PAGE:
Philip Hammond launches attack on populist politics


Chancellor Philip Hammond has launched an attack on populist politics, warning that there was "no sustainable future" in protectionism, subsidies and high debt.

His comments may be seen as a criticism of positions set out by US President-elect Donald Trump during his election campaign, when he promised to implement protectionist tariffs and borrow for infrastructure investment as part of his mission to "make America great again".

Speaking at a business lunch at the World Economic Forum in Davos, Switzerland, Mr Hammond acknowledged that the political upsets of 2016 - including Mr Trump's election and Britain's referendum vote for Brexit - were in part driven by worries about globalisation and technological change.

But he said it would be wrong to respond by retreating from the free trade system.

"Politicians who take the populist route will find it a very short road," said the Chancellor.

"There is no sustainable future for a developed economy in protectionism, subsidy and high debt.

"So whether it's on restoring the public finances to health, getting the right Brexit deal for Britain or tackling the long-term productivity challenge facing our economy, this Government is providing the responsible economic leadership that our country needs.

"That means facing up to the fact that we have some hard graft ahead. There are no easy answers. Populism is a fool's paradise."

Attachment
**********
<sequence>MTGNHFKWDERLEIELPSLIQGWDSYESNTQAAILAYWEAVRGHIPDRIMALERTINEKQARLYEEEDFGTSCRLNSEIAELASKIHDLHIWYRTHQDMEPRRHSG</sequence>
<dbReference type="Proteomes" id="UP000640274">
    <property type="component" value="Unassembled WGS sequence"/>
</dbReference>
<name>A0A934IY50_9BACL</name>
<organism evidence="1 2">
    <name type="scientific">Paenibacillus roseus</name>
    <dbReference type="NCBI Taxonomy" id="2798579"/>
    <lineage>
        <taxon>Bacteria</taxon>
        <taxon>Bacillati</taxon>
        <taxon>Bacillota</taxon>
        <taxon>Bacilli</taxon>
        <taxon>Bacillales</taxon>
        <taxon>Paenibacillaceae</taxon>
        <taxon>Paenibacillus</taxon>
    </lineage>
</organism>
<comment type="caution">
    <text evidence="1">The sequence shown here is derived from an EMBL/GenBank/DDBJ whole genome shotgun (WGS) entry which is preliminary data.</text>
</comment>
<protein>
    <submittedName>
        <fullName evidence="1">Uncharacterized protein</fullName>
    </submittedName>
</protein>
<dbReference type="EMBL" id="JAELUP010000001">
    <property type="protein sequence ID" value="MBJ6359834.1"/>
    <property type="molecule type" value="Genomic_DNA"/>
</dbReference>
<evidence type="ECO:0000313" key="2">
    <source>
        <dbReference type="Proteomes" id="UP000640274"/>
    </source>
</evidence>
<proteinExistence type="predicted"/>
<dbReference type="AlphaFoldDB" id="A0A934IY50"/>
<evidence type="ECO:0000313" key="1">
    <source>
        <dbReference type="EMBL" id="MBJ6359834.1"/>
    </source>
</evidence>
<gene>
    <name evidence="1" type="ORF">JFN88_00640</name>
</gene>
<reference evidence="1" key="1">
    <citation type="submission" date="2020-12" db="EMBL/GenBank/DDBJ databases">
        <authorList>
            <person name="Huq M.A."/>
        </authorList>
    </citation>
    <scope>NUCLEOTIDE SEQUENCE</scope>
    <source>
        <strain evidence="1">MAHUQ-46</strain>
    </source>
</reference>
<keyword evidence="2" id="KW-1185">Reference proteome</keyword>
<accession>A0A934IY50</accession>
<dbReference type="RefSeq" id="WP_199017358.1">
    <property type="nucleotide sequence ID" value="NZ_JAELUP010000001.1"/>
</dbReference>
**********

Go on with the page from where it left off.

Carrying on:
Speaking on the eve of Mr Trump's inauguration as President, Mr Hammond said there was no doubt that an anti-establishment and anti-globalisation mood was a factor in the electoral upsets of 2016 and the rise of populist parties in countries across Europe.

But he said it was vital for the UK to remain "an open economy and an outward-looking society".

"I do not doubt that a section of the population is disillusioned by the obsolescence of their skills and the stagnant real wages that implies, and happy to kick the political establishment when given an opportunity to do so. And we, as politicians, need to hear that message and react to it," he said.

"But it's a big step to say the UK electorate as a whole is fundamentally rejecting capitalism or globalisation. It isn't.

"Some of them were simply expressing a view on the European Union. And, of course, on immigration.

"As the Prime Minister has made clear, we need to show how we can build an economy - on the bedrock of our tried and proven system - that will work for everyone in an age not just of globalisation but of unstoppable technological change."